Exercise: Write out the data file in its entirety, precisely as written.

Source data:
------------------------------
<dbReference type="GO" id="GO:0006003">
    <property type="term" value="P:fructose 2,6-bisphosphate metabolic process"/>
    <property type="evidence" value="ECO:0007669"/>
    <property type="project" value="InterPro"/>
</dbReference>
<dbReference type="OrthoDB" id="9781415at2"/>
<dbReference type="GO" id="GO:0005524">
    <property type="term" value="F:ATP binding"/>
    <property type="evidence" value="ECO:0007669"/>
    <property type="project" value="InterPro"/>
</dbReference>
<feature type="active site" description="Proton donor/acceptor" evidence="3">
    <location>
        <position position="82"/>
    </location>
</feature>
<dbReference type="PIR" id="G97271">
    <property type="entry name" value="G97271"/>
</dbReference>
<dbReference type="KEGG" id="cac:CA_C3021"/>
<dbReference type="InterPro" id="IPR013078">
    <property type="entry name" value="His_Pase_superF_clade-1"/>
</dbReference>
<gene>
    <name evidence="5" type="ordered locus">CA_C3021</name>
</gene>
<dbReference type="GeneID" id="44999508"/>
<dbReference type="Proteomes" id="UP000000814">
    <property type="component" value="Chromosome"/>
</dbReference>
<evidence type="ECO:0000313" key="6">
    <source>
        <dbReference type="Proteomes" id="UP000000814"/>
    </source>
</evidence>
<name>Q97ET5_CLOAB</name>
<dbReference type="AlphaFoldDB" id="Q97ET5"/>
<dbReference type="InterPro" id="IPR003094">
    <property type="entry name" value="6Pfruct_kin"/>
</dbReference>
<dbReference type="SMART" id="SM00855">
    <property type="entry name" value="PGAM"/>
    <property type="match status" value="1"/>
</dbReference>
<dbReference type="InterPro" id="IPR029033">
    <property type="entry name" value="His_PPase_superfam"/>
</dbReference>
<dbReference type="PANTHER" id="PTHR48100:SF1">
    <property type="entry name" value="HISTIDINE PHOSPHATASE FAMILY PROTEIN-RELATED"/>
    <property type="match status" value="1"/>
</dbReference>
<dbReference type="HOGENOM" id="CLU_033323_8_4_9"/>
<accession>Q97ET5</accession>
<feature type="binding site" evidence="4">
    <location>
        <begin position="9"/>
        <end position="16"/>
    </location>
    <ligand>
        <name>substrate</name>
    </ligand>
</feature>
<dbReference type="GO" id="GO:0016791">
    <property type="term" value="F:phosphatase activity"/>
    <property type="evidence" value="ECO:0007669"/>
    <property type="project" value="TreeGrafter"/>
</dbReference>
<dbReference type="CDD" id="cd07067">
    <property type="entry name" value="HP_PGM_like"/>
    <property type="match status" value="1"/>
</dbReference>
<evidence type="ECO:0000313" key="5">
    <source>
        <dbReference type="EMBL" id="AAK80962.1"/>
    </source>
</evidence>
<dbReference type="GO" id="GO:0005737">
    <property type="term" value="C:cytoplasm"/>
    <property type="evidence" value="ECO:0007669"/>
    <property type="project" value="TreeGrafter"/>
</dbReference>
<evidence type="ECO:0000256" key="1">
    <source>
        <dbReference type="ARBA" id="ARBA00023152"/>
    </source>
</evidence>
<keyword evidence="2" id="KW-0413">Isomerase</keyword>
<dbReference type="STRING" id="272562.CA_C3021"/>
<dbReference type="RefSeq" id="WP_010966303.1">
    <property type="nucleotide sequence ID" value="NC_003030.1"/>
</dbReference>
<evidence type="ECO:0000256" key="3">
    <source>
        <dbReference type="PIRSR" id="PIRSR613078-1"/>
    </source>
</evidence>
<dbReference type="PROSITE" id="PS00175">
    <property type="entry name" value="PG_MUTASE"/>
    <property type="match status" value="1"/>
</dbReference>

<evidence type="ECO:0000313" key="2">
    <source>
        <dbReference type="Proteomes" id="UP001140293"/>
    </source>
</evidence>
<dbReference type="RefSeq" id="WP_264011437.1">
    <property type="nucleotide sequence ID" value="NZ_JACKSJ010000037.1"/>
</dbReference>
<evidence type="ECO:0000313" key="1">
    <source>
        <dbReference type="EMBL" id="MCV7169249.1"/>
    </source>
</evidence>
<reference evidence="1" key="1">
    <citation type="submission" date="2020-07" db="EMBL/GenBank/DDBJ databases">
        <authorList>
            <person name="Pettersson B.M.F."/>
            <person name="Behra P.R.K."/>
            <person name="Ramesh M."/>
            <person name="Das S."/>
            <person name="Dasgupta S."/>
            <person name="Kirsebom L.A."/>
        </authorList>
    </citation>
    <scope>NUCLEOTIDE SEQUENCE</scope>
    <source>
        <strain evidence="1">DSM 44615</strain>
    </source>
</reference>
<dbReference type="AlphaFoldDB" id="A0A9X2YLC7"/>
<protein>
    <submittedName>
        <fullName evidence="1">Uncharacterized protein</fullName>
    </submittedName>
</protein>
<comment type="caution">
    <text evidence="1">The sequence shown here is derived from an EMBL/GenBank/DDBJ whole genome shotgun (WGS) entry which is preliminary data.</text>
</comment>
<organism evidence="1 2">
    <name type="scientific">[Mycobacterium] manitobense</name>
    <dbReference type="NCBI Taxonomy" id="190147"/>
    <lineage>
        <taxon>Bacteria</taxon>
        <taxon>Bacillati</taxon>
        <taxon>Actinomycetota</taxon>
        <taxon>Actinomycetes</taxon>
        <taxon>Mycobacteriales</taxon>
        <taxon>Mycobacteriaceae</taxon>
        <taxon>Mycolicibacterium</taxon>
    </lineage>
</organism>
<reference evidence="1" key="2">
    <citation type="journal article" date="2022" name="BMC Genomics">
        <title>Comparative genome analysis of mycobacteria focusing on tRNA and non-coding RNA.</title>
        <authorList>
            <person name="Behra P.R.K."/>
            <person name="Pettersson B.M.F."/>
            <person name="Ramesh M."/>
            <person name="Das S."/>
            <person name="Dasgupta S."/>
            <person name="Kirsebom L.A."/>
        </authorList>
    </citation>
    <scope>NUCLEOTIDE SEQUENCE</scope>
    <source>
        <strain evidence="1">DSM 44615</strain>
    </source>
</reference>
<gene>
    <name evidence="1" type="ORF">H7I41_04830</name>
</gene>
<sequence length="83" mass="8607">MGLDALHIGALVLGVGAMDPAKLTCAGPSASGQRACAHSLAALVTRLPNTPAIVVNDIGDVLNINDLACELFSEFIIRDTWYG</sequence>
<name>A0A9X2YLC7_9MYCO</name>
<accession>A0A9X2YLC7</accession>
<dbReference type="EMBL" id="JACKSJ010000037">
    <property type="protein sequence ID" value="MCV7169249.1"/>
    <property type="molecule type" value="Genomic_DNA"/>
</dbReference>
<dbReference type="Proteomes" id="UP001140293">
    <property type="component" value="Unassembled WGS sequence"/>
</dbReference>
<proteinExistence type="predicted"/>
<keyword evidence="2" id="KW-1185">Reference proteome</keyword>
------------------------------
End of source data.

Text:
<dbReference type="GO" id="GO:0006003">
    <property type="term" value="P:fructose 2,6-bisphosphate metabolic process"/>
    <property type="evidence" value="ECO:0007669"/>
    <property type="project" value="InterPro"/>
</dbReference>
<dbReference type="OrthoDB" id="9781415at2"/>
<dbReference type="GO" id="GO:0005524">
    <property type="term" value="F:ATP binding"/>
    <property type="evidence" value="ECO:0007669"/>
    <property type="project" value="InterPro"/>
</dbReference>
<feature type="active site" description="Proton donor/acceptor" evidence="3">
    <location>
        <position position="82"/>
    </location>
</feature>
<dbReference type="PIR" id="G97271">
    <property type="entry name" value="G97271"/>
</dbReference>
<dbReference type="KEGG" id="cac:CA_C3021"/>
<dbReference type="InterPro" id="IPR013078">
    <property type="entry name" value="His_Pase_superF_clade-1"/>
</dbReference>
<gene>
    <name evidence="5" type="ordered locus">CA_C3021</name>
</gene>
<dbReference type="GeneID" id="44999508"/>
<dbReference type="Proteomes" id="UP000000814">
    <property type="component" value="Chromosome"/>
</dbReference>
<evidence type="ECO:0000313" key="6">
    <source>
        <dbReference type="Proteomes" id="UP000000814"/>
    </source>
</evidence>
<name>Q97ET5_CLOAB</name>
<dbReference type="AlphaFoldDB" id="Q97ET5"/>
<dbReference type="InterPro" id="IPR003094">
    <property type="entry name" value="6Pfruct_kin"/>
</dbReference>
<dbReference type="SMART" id="SM00855">
    <property type="entry name" value="PGAM"/>
    <property type="match status" value="1"/>
</dbReference>
<dbReference type="InterPro" id="IPR029033">
    <property type="entry name" value="His_PPase_superfam"/>
</dbReference>
<dbReference type="PANTHER" id="PTHR48100:SF1">
    <property type="entry name" value="HISTIDINE PHOSPHATASE FAMILY PROTEIN-RELATED"/>
    <property type="match status" value="1"/>
</dbReference>
<dbReference type="HOGENOM" id="CLU_033323_8_4_9"/>
<accession>Q97ET5</accession>
<feature type="binding site" evidence="4">
    <location>
        <begin position="9"/>
        <end position="16"/>
    </location>
    <ligand>
        <name>substrate</name>
    </ligand>
</feature>
<dbReference type="GO" id="GO:0016791">
    <property type="term" value="F:phosphatase activity"/>
    <property type="evidence" value="ECO:0007669"/>
    <property type="project" value="TreeGrafter"/>
</dbReference>
<dbReference type="CDD" id="cd07067">
    <property type="entry name" value="HP_PGM_like"/>
    <property type="match status" value="1"/>
</dbReference>
<evidence type="ECO:0000313" key="5">
    <source>
        <dbReference type="EMBL" id="AAK80962.1"/>
    </source>
</evidence>
<dbReference type="GO" id="GO:0005737">
    <property type="term" value="C:cytoplasm"/>
    <property type="evidence" value="ECO:0007669"/>
    <property type="project" value="TreeGrafter"/>
</dbReference>
<evidence type="ECO:0000256" key="1">
    <source>
        <dbReference type="ARBA" id="ARBA00023152"/>
    </source>
</evidence>
<keyword evidence="2" id="KW-0413">Isomerase</keyword>
<dbReference type="STRING" id="272562.CA_C3021"/>
<dbReference type="RefSeq" id="WP_010966303.1">
    <property type="nucleotide sequence ID" value="NC_003030.1"/>
</dbReference>
<evidence type="ECO:0000256" key="3">
    <source>
        <dbReference type="PIRSR" id="PIRSR613078-1"/>
    </source>
</evidence>
<dbReference type="PROSITE" id="PS00175">
    <property type="entry name" value="PG_MUTASE"/>
    <property type="match status" value="1"/>
</dbReference>

<evidence type="ECO:0000313" key="2">
    <source>
        <dbReference type="Proteomes" id="UP001140293"/>
    </source>
</evidence>
<dbReference type="RefSeq" id="WP_264011437.1">
    <property type="nucleotide sequence ID" value="NZ_JACKSJ010000037.1"/>
</dbReference>
<evidence type="ECO:0000313" key="1">
    <source>
        <dbReference type="EMBL" id="MCV7169249.1"/>
    </source>
</evidence>
<reference evidence="1" key="1">
    <citation type="submission" date="2020-07" db="EMBL/GenBank/DDBJ databases">
        <authorList>
            <person name="Pettersson B.M.F."/>
            <person name="Behra P.R.K."/>
            <person name="Ramesh M."/>
            <person name="Das S."/>
            <person name="Dasgupta S."/>
            <person name="Kirsebom L.A."/>
        </authorList>
    </citation>
    <scope>NUCLEOTIDE SEQUENCE</scope>
    <source>
        <strain evidence="1">DSM 44615</strain>
    </source>
</reference>
<dbReference type="AlphaFoldDB" id="A0A9X2YLC7"/>
<protein>
    <submittedName>
        <fullName evidence="1">Uncharacterized protein</fullName>
    </submittedName>
</protein>
<comment type="caution">
    <text evidence="1">The sequence shown here is derived from an EMBL/GenBank/DDBJ whole genome shotgun (WGS) entry which is preliminary data.</text>
</comment>
<organism evidence="1 2">
    <name type="scientific">[Mycobacterium] manitobense</name>
    <dbReference type="NCBI Taxonomy" id="190147"/>
    <lineage>
        <taxon>Bacteria</taxon>
        <taxon>Bacillati</taxon>
        <taxon>Actinomycetota</taxon>
        <taxon>Actinomycetes</taxon>
        <taxon>Mycobacteriales</taxon>
        <taxon>Mycobacteriaceae</taxon>
        <taxon>Mycolicibacterium</taxon>
    </lineage>
</organism>
<reference evidence="1" key="2">
    <citation type="journal article" date="2022" name="BMC Genomics">
        <title>Comparative genome analysis of mycobacteria focusing on tRNA and non-coding RNA.</title>
        <authorList>
            <person name="Behra P.R.K."/>
            <person name="Pettersson B.M.F."/>
            <person name="Ramesh M."/>
            <person name="Das S."/>
            <person name="Dasgupta S."/>
            <person name="Kirsebom L.A."/>
        </authorList>
    </citation>
    <scope>NUCLEOTIDE SEQUENCE</scope>
    <source>
        <strain evidence="1">DSM 44615</strain>
    </source>
</reference>
<gene>
    <name evidence="1" type="ORF">H7I41_04830</name>
</gene>
<sequence length="83" mass="8607">MGLDALHIGALVLGVGAMDPAKLTCAGPSASGQRACAHSLAALVTRLPNTPAIVVNDIGDVLNINDLACELFSEFIIRDTWYG</sequence>
<name>A0A9X2YLC7_9MYCO</name>
<accession>A0A9X2YLC7</accession>
<dbReference type="EMBL" id="JACKSJ010000037">
    <property type="protein sequence ID" value="MCV7169249.1"/>
    <property type="molecule type" value="Genomic_DNA"/>
</dbReference>
<dbReference type="Proteomes" id="UP001140293">
    <property type="component" value="Unassembled WGS sequence"/>
</dbReference>
<proteinExistence type="predicted"/>
<keyword evidence="2" id="KW-1185">Reference proteome</keyword>